Family Min Deductible $2,500 $2,600 $2,600 $2,600
Family OOP max $12,700 $12,900 $13,100 $13,100

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2017 HSA Form 8889 example

Let’s walk through an example of the 2017 Form 8889 to show how it works.

Let’s assume I am a married 40 year old who had family HSA eligible coverage from January – June of 2017 (6 months). On July 1st, I changed to a non-HSA eligible plan. My spouse does not have their own Health Savings Account. I contributed $1,800 to my HSA and my employer contributed $800. I distributed $800 from the HSA during the year, all of which I spent on qualified medical expenses.

Part I – Contributions and Deduction

Form 8889 starts off pretty simply on Line 1 by asking the type of insurance you had (mostly) during the year. For this example, it is family. Line 2 then goes on to ask how much you contributed to your HSA during the year. In our case this was $1,800, which does not include employer contributions. Line 3 can be quite complicated, but in essence you need to list your contribution limit for the year. If you had self-only or family coverage all year, the amounts are provided for you. Otherwise, you need to prorate your coverage by month. In this case, we had family coverage for 6 months, so our contribution limit is $3,375 for 2017. Line 4 asks about Archer MSA’s (does not apply here) and Line 5 is a simple subtraction.

[Note: all 2017 tax forms were generated in minutes using]

2017 HSA Form 8889 part 1 example

We continue with Line 6, which for self-only filers equals Line 5. For family coverage where both spouses have their own Health Savings Account, each of you needs to file your own Form 8889. Then on Line 6, you allocate the share of the contribution limit that belongs to that HSA. In this case, only the insured has an HSA, so this line equals Line 5. For some situations, Line 7 adds the $1,000 catch up contribution, but our example assumes the HSA holder is 40 years old so this does not apply. Line 8 is simple subtraction, and the $800 employer contribution comes into play on Line 9. If you contributed to your HSA from an IRA you would indicate that on Line 10, and Line 11 is simple addition. Line 12 is subtraction, and Line 13 does a comparison to calculate what your 2017 HSA deduction is, which makes its way to Form 1040. In our case, it is the $1,800 we contributed to the HSA.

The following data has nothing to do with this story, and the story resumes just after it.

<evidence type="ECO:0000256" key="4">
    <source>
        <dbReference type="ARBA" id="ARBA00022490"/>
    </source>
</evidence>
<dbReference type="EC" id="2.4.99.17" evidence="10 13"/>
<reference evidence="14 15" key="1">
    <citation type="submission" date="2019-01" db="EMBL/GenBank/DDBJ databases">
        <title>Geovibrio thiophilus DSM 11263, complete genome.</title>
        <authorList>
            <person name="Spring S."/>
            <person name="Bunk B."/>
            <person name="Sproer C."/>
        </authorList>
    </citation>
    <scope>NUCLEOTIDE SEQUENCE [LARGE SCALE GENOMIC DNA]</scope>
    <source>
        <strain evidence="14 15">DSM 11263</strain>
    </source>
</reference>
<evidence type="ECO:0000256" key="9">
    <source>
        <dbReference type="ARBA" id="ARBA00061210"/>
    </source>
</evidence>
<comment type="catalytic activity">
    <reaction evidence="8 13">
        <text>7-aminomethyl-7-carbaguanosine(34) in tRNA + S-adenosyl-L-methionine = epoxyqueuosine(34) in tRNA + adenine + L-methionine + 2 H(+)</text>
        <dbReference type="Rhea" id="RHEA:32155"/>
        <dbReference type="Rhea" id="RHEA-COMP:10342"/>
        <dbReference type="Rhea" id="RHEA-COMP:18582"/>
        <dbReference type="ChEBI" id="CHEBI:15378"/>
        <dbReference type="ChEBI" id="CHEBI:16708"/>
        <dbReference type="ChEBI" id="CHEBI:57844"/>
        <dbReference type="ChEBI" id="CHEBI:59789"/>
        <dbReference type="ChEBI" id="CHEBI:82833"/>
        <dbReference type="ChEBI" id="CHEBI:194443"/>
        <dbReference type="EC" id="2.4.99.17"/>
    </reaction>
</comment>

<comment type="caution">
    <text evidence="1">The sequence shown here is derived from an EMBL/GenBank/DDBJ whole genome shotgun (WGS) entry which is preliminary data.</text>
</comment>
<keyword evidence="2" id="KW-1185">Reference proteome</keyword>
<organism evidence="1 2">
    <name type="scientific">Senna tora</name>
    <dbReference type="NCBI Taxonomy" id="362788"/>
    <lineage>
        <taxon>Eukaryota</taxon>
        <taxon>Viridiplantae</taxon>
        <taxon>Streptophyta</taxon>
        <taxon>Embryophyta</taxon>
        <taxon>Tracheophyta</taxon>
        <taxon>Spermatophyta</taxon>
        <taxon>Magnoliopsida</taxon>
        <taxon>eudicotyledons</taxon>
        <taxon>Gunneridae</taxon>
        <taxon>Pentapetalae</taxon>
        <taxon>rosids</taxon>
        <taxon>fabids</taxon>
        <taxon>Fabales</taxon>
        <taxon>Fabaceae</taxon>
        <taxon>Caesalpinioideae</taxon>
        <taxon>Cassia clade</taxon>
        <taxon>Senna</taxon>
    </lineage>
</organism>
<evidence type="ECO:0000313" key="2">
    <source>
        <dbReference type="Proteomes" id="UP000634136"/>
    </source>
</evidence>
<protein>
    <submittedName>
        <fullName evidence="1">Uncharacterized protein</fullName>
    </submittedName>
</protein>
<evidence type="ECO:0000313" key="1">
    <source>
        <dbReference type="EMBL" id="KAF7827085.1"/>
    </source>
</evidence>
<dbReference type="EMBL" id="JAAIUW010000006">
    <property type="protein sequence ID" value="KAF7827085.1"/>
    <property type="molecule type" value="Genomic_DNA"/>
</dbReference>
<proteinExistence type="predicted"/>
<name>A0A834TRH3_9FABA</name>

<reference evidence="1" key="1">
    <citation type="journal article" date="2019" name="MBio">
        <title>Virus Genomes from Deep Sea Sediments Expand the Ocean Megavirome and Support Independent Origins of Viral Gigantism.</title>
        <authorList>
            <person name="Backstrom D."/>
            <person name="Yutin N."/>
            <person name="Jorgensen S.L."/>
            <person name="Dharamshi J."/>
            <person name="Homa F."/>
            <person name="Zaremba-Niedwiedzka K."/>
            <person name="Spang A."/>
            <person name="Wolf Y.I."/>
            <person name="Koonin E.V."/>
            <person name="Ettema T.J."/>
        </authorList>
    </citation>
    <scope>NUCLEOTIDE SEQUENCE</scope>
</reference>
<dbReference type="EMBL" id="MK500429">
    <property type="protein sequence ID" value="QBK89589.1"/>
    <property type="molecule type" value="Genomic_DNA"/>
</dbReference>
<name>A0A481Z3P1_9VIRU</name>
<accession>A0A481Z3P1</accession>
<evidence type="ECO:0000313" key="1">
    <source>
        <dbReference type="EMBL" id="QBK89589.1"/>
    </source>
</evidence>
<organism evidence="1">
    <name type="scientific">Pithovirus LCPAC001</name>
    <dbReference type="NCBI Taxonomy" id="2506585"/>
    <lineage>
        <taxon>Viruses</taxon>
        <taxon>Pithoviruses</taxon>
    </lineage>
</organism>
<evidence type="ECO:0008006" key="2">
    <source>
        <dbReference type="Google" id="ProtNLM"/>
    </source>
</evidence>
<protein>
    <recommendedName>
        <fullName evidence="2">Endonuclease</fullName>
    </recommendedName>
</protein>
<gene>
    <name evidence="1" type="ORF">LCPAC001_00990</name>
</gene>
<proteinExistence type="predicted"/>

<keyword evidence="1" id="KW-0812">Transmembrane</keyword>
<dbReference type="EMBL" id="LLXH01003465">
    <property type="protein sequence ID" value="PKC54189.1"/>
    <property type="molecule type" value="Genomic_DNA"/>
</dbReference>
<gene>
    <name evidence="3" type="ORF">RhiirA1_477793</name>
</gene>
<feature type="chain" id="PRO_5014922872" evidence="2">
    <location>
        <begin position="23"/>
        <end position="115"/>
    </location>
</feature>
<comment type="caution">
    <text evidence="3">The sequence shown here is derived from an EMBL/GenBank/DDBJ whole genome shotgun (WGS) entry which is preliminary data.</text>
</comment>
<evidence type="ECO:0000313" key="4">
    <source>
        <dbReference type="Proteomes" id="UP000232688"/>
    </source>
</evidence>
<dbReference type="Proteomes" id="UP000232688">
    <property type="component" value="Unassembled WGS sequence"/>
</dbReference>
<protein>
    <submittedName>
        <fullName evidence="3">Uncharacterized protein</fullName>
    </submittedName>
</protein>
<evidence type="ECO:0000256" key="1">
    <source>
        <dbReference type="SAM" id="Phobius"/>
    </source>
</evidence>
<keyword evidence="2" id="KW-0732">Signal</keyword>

Part II – Distributions

The second part of the 2017 Form 8889 deals with distributions, or amounts that came out of your HSA. We assume that we distributed $800 from the HSA, so that amount is shown on Line 14a. Line 14b lists rollover amounts and excess contributions that were removed, and Line 14c subtracts them out. The filer tracked his qualified medical expenses and receipts using this year, so he can easily prove all $800 in distributions were used for medical expenses. He places that amount in Line 15. A subtraction occurs on Line 16 to determine any amounts not spent on qualified medical expenses; luckily that is $0 for us. If you had an amount on Line 16, Line 17a gives you the chance to exclude this from taxation based on a few exceptions. Otherwise, that Line 16 amount is taxed 20% on Line 17b, which gets recorded on Form 1040.

2017 HSA Form 8889 Part 2 example

Part III – Penalties and Taxes